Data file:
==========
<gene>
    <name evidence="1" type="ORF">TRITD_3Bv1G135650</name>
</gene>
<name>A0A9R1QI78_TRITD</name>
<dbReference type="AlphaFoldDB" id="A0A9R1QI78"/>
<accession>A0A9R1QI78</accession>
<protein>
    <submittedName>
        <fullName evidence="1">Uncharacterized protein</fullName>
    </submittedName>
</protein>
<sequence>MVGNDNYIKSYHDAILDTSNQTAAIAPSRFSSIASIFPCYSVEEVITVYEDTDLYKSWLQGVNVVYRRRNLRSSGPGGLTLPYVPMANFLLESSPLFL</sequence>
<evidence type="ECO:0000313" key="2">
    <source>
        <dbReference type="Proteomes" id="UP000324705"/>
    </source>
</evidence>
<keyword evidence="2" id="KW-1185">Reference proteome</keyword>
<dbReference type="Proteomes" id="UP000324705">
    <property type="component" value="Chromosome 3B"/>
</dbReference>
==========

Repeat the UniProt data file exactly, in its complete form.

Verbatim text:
<gene>
    <name evidence="1" type="ORF">TRITD_3Bv1G135650</name>
</gene>
<name>A0A9R1QI78_TRITD</name>
<dbReference type="AlphaFoldDB" id="A0A9R1QI78"/>
<accession>A0A9R1QI78</accession>
<protein>
    <submittedName>
        <fullName evidence="1">Uncharacterized protein</fullName>
    </submittedName>
</protein>
<sequence>MVGNDNYIKSYHDAILDTSNQTAAIAPSRFSSIASIFPCYSVEEVITVYEDTDLYKSWLQGVNVVYRRRNLRSSGPGGLTLPYVPMANFLLESSPLFL</sequence>
<evidence type="ECO:0000313" key="2">
    <source>
        <dbReference type="Proteomes" id="UP000324705"/>
    </source>
</evidence>
<keyword evidence="2" id="KW-1185">Reference proteome</keyword>
<dbReference type="Proteomes" id="UP000324705">
    <property type="component" value="Chromosome 3B"/>
</dbReference>